Thursday, November 30, 2006

AV - Ignition Timing

With regard to ignition...

Got a match? Gopher, kitchen, safety... any match will do. You’ll need a few of them for what follows.

Strike a match and measure how long it takes for the chemicals to burn off. Just hold it vertically and count-down starting from the pop of ignition until all of the chemicals are gone. You may chant ‘one-potato, two-potato...’ if you wish :-)

Do that several times and you will see that for same amount of chemical, it takes the same amount of time.

Now try to make it burn faster. Or slower. Blowing (gently) on the flame should give it more oxygen whilst holding it in the steam from a kettle should give it less but the odds are neither will effect the burn-time because the chemicals are a balanced mixture of fuel and oxidizer. That’s what’s referred to as a ‘stoichiometric’ mixture.

As with the match, the fuel-air mixture in a gasoline-fueled internal combustion engine does not explode, it merely burns. Or should :-) If it does explode (ie, detonatation) you’ve got a serious problem on your hands.

Although the match experiment isn’t very precise it offers a hint that combustion of a given quantity of mixture not only takes a certain amount of time, that amount of time is virtually fixed for a given quantity of material. If we set aside the temperature of combustion, which I am doing deliberately for the purpose of this explanation, the only way to alter the amount of time it takes to burn a given quantity of fuel is to alter the composition of the mixture. The key point here is that for a given engine and within the parameters already mentioned (ie, temperature and mixture ratio) combustion takes approximately the same amount of time regardless of engine rpm.

Now consider a spark-ignited Otto-cycle engine.

Even with a cylinder of large displacement, when the fuel-air mixture is compressed, combustion takes only a few thousandths of a second - - a brief flash is all you’ll see through the quartz head of a Test Engine. What happens during that brief flash is the heart & soul of understanding internal combustion engines..

During that brief flash all of the fuel combined with all of the oxygen to produce a given quanta of heat, raising the temperature of the residual gases in the combustion chamber, most of which are nitrogen, to several thousand degrees, at least momentarily and nearest the core. But that brief flash of heat also serves to raise the pressure inside the combustion chamber. Which is good. But only if the pressure rises in an orderly fashion - - and only if the peak pressure occurs after the piston has reached the Top Dead Center point of its up & down movement. If peak pressure occurs too early we might as well go home.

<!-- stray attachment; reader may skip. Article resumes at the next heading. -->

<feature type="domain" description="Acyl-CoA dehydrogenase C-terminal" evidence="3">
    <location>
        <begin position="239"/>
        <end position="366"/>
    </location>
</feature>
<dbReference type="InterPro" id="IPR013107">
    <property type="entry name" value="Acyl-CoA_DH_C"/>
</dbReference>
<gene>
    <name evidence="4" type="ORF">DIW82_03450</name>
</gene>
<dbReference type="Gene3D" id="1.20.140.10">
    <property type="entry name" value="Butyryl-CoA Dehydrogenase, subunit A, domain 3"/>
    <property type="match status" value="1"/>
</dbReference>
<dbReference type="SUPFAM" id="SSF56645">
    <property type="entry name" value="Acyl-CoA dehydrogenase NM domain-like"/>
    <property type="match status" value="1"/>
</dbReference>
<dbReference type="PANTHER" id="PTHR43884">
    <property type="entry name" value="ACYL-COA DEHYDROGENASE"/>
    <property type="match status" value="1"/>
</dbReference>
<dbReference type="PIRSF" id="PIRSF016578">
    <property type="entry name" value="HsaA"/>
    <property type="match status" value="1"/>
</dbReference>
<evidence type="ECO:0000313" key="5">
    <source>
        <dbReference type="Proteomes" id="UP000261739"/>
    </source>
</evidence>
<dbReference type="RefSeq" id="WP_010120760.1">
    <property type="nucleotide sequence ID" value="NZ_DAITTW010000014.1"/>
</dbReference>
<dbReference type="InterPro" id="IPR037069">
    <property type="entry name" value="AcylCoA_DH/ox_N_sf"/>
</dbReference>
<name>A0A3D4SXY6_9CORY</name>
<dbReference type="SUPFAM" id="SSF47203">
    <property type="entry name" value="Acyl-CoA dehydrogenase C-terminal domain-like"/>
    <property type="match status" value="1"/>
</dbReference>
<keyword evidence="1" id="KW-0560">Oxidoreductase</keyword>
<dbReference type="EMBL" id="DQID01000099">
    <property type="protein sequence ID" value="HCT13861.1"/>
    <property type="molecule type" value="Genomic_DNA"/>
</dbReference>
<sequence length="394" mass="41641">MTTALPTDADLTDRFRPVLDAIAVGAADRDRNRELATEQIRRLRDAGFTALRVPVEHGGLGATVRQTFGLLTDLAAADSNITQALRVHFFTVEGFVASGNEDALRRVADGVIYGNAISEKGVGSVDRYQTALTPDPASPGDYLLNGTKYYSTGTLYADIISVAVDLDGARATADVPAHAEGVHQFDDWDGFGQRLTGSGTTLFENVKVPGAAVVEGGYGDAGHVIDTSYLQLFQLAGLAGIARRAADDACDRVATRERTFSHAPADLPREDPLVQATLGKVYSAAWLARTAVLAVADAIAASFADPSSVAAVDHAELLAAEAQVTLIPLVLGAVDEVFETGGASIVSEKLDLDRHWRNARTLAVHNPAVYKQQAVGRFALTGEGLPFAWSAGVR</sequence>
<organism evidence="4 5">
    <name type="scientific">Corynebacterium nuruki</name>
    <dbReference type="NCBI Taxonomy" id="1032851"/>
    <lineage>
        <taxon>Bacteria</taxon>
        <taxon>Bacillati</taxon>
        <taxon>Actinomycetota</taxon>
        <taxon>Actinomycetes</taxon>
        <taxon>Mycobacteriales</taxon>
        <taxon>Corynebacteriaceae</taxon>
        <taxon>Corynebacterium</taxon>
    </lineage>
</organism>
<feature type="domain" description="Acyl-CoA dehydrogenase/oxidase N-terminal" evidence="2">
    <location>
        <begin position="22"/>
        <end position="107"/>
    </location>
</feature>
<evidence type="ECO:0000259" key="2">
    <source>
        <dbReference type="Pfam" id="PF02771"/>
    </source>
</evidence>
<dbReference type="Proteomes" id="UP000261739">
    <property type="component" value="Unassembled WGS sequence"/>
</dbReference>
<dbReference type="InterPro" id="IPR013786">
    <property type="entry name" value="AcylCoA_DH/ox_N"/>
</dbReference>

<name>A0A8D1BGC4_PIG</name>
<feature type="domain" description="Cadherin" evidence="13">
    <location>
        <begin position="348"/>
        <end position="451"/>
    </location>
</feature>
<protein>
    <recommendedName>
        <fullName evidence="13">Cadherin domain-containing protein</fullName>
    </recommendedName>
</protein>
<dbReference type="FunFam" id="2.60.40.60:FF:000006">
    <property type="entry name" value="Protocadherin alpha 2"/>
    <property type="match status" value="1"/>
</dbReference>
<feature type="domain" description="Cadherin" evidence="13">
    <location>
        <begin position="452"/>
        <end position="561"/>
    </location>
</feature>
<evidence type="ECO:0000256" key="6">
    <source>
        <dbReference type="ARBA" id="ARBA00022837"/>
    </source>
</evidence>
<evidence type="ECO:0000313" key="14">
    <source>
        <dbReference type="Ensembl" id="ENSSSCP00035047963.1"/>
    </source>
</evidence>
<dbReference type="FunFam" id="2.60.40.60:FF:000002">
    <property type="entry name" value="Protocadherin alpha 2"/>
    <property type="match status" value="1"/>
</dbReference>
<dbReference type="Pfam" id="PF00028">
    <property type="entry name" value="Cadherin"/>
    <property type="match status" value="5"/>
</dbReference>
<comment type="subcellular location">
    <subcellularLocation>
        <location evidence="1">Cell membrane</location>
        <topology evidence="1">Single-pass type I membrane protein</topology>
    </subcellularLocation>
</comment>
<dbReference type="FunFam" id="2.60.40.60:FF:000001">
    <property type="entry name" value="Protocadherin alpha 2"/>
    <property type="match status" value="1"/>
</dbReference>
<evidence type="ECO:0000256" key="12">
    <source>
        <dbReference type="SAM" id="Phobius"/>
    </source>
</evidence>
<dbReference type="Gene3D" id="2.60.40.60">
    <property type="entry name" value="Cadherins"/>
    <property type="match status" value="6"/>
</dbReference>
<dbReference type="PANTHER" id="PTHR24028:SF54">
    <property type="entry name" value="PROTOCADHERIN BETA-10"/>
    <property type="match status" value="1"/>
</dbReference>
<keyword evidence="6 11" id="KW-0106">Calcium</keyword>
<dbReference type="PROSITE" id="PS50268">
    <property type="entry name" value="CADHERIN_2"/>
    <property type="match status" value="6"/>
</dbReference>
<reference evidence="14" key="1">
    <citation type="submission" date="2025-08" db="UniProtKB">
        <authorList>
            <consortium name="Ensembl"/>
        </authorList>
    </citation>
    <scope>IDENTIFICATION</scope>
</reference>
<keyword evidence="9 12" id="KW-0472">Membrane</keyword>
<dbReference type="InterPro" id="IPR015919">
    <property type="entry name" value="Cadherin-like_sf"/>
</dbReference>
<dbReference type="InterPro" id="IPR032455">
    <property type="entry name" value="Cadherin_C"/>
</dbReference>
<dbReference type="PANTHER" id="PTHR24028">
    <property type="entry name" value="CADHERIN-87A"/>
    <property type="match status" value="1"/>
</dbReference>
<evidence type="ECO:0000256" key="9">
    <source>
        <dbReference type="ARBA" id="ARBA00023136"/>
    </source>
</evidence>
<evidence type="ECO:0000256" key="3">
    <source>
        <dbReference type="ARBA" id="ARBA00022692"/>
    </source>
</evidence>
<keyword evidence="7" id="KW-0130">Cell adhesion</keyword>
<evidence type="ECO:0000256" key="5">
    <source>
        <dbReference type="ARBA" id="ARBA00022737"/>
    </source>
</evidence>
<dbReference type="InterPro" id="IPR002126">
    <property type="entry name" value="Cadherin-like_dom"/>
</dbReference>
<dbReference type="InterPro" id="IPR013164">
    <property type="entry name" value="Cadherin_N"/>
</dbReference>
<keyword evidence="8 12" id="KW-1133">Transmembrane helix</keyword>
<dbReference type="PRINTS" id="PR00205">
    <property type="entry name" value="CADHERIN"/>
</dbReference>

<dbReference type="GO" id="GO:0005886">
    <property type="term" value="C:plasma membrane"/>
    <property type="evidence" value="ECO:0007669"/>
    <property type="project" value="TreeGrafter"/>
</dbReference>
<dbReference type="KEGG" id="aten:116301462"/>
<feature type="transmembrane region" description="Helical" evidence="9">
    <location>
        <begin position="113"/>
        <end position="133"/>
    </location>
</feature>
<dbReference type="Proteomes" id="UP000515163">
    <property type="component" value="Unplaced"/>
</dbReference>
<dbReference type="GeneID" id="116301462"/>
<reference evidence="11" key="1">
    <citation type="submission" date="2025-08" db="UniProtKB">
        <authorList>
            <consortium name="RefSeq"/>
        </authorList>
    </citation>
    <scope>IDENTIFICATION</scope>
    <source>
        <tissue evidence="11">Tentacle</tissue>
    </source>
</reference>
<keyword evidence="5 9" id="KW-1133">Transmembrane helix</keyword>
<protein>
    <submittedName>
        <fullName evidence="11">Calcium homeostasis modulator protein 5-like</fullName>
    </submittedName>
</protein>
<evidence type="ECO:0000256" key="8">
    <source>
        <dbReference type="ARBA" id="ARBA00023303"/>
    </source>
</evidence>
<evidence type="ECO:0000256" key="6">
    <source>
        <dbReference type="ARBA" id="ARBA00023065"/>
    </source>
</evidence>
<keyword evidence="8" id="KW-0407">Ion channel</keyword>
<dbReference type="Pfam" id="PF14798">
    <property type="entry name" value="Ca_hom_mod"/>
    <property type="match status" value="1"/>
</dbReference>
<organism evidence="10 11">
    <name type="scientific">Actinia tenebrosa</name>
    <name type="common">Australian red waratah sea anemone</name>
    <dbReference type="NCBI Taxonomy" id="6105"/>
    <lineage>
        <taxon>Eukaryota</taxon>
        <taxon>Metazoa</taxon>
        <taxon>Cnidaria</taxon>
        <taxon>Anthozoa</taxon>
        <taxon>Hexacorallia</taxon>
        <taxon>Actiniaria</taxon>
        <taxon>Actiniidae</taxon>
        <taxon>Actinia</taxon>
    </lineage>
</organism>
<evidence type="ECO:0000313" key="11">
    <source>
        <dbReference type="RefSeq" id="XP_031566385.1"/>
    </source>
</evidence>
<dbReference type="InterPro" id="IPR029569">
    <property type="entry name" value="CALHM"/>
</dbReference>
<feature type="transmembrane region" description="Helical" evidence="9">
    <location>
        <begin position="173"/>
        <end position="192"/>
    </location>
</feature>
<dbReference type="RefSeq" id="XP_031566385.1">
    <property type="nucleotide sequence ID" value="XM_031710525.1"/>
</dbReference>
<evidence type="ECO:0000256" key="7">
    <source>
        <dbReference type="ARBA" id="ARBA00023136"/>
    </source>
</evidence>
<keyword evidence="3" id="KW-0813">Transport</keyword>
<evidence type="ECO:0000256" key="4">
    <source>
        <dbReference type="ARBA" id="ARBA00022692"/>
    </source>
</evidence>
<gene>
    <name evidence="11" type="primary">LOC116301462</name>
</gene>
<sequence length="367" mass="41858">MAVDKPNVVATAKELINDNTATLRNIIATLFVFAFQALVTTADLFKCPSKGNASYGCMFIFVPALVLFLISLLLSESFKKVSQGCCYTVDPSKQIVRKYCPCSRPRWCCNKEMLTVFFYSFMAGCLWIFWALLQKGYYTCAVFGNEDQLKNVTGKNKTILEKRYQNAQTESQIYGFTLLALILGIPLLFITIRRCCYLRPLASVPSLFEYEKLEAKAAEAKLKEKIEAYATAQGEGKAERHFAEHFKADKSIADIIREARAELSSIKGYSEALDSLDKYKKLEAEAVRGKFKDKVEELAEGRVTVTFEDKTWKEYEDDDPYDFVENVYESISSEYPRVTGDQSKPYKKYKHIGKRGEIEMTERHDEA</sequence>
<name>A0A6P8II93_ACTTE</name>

A little bit early isn’t too bad. It wastes power but the engine will still run. Here’s why: Each cylinder of an Otto-cycle engine has only one power pulse for every two revolutions of the crankshaft and that pulse lasts for less than ninety degrees of rotation. The energy needed to rotate the engine through the other 630 degrees has to come from other cylinders or some storage mechanism, such as a flywheel. Whatever method is used, it is sized for the slowest speed at which you want the engine to run, meaning there will always be some amount of excess energy at any higher speed. When peak pressure occurs a little bit early some of that stored energy will be used to get the piston past TDC. Under those conditions the engine’s efficiency is low and fuel consumption is high but the thing will still run.

But if the pressure peak occurs too early, there won’t be enough energy in the system to overcome the timing error and the thing will fail to run, often signaling it’s disgust with a back-fire.

By the same token, we don’t want the pressure peak to occur too late. If the pressure does not peak until the piston is already descending - - which it will do even without a power pulse, thanks to the momentum inherent in the Otto-cycle design - - much of the pressure we’ve worked so hard to produce will be dissipated without doing any useful work; the amount of torque available at the output will fall. When peak pressure occurs too late, the engine will still run but not very efficiently in the thermal sense, and its top speed will be limited, since any increase comes at the a further reduction in torque.

Notice here the distinction between initiation of ignition - - when the spark occurs - - and the moment of peak pressure. Although sequentially related these are two separate events, the interval between them determined by a number of factors such as the shape of the combustion chamber, the octane rating of the fuel, the point of ignition and so on. Most confusion associated with engine tuning stems from addressing only ignition timing and ignoring the timing of the resultant pressure curves.

It should be obvious that an efficient engine is more desirable than an inefficient engine. An efficient engine burns less fuel to produce the same power as an inefficient engine. Efficient engines also tend to last longer. What isn’t so obvious, especially with an antique design such as the air cooled Volkswagen, is that a remarkable improvement in thermal efficiency may be achieved by focusing the keenest attention to the myriad details which contribute to its inefficiency, such as the timing of the cam, valves and ignition, proper waste-heat management and so forth.

At the very least this message should have made two things immediately apparent: Ignition must occur at some time prior to the need for peak pressure, and the precise moment of ignition must vary according to the rpm of the engine.

Which is why I don’t use magnetos. Or any other ignition system having a fixed firing point.

Yeah, I know - - it flys jus’ fine. The question you gotta ask yourself is, how much better could it fly - - and how much fuel are you pissing away.


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